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Home » communique - february 2017 » We’re still not recognized as human beings: Shilok

We’re still not recognized as human beings: Shilok

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Bharath Krishna

BENGALURU: The transgender community is one of the most misinterpreted community in our country. Most transgenders are usually stereotyped as sex workers, beggars or criminals.

In India, transgender people include Hijras (Eunuchs), shiv-saktis, jogappas, Sakhi, jogtas, Aradhis etc. In fact, there are many who do not belong to any of the groups but are transgender.

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Hijras from Bapuji Nagar                                           PHOTO – BHARATH

Hijra community is the only one willing to openly express itself; it becomes the most visible form of transgender identity in India. And a lot of stereotyping begins here.In India, due to lack of awareness, people often call an effeminate man Hijra. Even gay people have been often called Hijra in our country. It is not wrong to be Hijra, it’s just very wrong to stereotype all transgender people as Hijra.

Being openly transgender is a very brave thing to do in our society, because it’s not easy. Hence, most transgenders choose to keep their gender status private and live in binaries as constructed by the society.

“I’ve studied MA in English. But I don’t have any job, because no one is ready to give me one. So I do begging. I come here (Nanjappa Circle) every morning and afternoon I’ll go to Vijay Nagar. It’s hard to live now. No one is giving money. You, college students have money to take out your girlfriend but don’t have 10 rupees to give me. I’ve attended few job interviews but no one took me, in cinemas we’ll find the good guy who helps everyone. But I haven’t seen one in real life”, said Sound Saroja, a transgender from Babuji Nagar.

Very few transgenders have been able to overcome the difficulties they face by the society and excelled in various spheres of life like Shilok Mukkati, a renowned poet, and a Radio Jockey in Radio Active CR 90.4 MHz

Being a media student, Shilok approached Radio Active, a community radio where she was asked to do a program on menstruation. Priyanka Divaakar, country’s first transgender RJ was doing a program called “Yarivaru” and she took a break. Shilok stepped in to do the second season of “Yarivaru” in which she expanded the scope of the program by including the community and the responses of people. Now Shilok has got her own slot called “Colourful Kamanabillu”.

“Doing this program has helped me to a great extent, both in terms of stabilizing me and understanding the LGBT community.”said Shilok. Shilok’s life has been a spectrum of all kinds of experience. She started writing in Kannada and began her journey as a poet at the Open Sky, a platform where budding artists showcase their talent in every performative field. Writing is extremely emotive as a mode of communication for Shilok. Shilok confesses to have an abiding love for literature, which she credits for clarifying her thoughts on the concepts of sex and sexuality.  One of her favourite authors is Chandani, a transgender poet who is currently working on her autobiography.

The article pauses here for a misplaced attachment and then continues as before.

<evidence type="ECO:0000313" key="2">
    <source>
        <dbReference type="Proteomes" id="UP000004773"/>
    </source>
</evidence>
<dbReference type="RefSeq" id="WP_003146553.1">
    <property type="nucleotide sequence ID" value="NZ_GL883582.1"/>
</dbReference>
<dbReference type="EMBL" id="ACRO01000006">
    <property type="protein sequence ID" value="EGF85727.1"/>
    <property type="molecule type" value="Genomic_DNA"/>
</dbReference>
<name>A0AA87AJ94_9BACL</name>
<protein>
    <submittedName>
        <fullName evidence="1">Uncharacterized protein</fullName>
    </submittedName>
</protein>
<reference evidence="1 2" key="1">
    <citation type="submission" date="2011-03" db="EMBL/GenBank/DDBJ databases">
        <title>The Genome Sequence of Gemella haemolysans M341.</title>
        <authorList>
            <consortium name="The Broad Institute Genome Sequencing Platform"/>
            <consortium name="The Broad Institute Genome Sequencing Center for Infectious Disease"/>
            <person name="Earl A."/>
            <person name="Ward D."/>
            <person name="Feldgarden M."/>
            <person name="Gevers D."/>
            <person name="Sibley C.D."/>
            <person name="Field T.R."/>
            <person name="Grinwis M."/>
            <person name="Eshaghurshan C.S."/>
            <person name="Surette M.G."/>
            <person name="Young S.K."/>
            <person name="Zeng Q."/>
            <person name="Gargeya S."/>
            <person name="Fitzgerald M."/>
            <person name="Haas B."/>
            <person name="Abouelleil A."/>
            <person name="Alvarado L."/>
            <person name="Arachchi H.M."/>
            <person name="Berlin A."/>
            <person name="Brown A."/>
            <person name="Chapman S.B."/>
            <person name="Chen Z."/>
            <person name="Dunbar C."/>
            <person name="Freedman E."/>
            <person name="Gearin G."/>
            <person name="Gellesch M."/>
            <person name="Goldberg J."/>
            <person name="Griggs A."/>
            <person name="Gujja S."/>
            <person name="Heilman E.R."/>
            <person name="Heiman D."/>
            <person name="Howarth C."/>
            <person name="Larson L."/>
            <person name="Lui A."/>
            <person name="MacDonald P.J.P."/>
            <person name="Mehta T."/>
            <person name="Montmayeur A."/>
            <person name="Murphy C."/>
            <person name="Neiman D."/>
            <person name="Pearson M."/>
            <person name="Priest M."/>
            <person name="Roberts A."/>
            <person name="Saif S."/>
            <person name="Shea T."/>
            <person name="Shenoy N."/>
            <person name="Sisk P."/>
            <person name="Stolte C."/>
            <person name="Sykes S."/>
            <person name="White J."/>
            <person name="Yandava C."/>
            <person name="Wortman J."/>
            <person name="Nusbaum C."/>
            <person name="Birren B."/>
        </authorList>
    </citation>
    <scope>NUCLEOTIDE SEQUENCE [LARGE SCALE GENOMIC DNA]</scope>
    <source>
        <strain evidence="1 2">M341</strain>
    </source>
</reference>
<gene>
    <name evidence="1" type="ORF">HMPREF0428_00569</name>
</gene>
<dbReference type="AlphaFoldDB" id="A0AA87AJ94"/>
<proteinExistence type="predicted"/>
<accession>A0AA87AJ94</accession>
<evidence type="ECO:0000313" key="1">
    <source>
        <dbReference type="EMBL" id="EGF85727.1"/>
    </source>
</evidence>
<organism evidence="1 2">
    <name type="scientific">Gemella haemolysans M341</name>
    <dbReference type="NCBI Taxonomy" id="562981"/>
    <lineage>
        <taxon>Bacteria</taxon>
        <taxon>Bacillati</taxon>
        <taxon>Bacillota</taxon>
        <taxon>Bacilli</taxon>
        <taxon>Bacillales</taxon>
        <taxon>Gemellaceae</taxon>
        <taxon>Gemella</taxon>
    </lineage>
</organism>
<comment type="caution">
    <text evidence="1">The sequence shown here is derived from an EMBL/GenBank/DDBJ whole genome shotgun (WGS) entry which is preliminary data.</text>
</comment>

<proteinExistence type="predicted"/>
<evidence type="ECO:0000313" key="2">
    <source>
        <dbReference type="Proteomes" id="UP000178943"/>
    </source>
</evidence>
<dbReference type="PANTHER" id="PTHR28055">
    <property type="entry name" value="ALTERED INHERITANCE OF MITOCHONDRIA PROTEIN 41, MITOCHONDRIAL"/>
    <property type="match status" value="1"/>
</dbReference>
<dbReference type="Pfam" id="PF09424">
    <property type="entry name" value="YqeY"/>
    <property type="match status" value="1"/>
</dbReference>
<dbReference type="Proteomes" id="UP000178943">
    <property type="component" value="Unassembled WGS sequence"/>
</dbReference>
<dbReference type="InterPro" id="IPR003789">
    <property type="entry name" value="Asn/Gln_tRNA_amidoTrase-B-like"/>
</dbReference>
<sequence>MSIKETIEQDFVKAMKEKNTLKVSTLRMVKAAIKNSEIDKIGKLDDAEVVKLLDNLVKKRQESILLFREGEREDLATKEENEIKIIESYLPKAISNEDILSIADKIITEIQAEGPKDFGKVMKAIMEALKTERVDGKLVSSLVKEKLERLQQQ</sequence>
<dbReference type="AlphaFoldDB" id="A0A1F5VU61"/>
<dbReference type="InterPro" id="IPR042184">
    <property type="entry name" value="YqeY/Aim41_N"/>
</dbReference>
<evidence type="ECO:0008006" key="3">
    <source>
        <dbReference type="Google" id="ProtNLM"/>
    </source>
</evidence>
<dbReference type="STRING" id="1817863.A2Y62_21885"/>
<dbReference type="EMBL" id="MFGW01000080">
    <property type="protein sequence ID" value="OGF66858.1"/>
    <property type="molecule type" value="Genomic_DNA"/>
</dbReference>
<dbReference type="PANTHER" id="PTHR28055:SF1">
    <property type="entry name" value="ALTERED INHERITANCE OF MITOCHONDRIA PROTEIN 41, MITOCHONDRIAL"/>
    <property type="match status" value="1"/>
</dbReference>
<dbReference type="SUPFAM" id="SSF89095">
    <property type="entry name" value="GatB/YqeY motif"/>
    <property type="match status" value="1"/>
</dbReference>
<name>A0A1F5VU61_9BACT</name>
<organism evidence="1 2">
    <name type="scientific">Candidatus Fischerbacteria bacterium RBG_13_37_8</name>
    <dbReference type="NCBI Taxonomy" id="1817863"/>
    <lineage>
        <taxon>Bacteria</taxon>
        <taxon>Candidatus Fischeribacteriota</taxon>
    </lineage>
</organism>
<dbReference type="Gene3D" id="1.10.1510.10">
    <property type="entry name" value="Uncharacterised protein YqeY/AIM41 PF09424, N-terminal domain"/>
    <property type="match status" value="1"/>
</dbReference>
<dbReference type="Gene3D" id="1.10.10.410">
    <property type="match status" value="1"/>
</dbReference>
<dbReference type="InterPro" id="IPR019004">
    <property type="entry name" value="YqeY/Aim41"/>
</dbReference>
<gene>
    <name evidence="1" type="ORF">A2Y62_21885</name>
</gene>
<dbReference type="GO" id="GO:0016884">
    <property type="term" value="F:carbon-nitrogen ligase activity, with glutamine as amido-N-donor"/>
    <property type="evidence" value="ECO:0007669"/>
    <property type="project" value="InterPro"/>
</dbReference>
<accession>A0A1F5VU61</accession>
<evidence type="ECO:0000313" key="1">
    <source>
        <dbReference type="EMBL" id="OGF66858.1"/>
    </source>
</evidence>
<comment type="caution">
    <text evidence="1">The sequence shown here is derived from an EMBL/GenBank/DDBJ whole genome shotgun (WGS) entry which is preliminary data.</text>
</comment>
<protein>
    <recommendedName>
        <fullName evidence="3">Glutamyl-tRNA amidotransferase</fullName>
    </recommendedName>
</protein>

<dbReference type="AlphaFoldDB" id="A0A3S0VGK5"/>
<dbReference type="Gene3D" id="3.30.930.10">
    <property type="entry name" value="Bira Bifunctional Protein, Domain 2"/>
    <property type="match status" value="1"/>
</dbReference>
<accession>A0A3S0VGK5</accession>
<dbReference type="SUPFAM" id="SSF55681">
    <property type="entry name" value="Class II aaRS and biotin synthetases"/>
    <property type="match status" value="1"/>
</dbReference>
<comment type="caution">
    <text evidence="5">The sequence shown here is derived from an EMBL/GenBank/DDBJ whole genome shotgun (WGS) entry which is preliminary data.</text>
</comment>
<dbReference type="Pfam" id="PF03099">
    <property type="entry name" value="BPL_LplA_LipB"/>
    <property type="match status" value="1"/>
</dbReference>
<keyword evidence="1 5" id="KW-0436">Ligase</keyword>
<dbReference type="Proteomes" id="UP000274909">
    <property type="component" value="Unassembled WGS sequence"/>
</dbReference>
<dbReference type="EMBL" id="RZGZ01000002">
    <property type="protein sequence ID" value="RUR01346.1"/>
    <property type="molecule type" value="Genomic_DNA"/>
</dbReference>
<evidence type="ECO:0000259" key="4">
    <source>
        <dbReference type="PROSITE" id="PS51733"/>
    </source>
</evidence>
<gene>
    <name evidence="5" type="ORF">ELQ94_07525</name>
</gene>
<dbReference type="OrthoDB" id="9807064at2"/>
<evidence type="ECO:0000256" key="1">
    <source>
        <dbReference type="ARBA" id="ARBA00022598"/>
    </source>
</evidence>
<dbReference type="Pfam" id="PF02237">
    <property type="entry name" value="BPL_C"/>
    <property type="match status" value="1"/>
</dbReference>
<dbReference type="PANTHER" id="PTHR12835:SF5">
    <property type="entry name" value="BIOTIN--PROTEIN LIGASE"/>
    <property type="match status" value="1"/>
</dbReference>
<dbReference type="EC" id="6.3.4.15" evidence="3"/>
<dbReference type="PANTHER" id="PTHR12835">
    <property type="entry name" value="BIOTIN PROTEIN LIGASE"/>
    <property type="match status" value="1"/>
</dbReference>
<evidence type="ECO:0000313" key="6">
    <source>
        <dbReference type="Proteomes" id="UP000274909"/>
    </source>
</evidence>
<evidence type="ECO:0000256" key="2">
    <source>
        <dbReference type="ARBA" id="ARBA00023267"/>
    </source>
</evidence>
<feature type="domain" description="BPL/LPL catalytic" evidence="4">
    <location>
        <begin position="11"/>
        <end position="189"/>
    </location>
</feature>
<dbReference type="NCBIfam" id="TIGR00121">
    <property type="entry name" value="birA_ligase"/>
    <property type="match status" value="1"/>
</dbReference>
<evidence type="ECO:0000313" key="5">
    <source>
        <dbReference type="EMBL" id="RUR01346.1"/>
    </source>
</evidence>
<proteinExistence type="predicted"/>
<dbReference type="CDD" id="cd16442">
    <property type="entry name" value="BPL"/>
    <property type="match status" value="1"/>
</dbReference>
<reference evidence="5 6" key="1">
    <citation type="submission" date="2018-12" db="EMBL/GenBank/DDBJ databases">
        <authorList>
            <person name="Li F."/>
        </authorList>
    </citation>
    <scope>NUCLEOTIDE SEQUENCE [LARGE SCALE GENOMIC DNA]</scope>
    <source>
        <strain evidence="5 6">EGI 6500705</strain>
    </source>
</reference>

“We are recognised legally in this country but only for the sake of law. We’re still not recognized as a human being. No respect is given. There are many people who would help us, take care of us. But the rest, look at us like we are from another planet,” said Shilok.

While conversing with few Hijras from Nanjappa Circle, Sound Saroja, a hijra who resides in Bangalore talked about the Eunuch festival in Koovagam, Tamil Nadu.“I haven’t been to the Eunuch festival, but I’ve heard stories from our community. Some people in my community have been to the festival. Transgenders from different parts of the country come together for this festival 16 days prior to it. Many talent shows and beauty contest happens in the festival. My friends talk about this festival; it’s something all of us look forward to. I hope I can make it to the festival next year”.

On the full moon day of the Chithra (April/May) month of the Hindu lunar calendar every year, transgender and transvestites from all over India gather at the Koothandavar temple for the Eunuch festival at Koovagam village. Every year they participate in the re-enactment of the tale of Indian epic Mahabharata, in which they play the bride of warrior God Aravan.

Aravan is a small character in Hindu mythology that played an important role in the Hindu epic ‘Mahabharata’. ‘Mahabharata’ is a story of two branches of brothers known as Pandavas and Kuaravas, born to different queens of King Pandu. In their struggle to win the throne, the brothers’ group was involved in a historic war called the ‘Kurukshetra’.

On the 17th day, the priest at the Koothandavar temple performs a special pooja by reciting spiritual mantras and decorating the Aravan’s idol with flowers and brings upon the power of Aravan on himself, and ties yellow threads called “Thaali” around the neck of all the Eunuchs as a marriage ritual symbolizing their marriage Aravan. The Eunuchs spend the night merrymaking by dancing and singing. They also involve in sexual relationship with men visiting the temple. “The next morning after the ritual, the Eunuchs rip away the yellow threads and cry out loud beating their chests and mourn Aravan’s death,” added Saroja.

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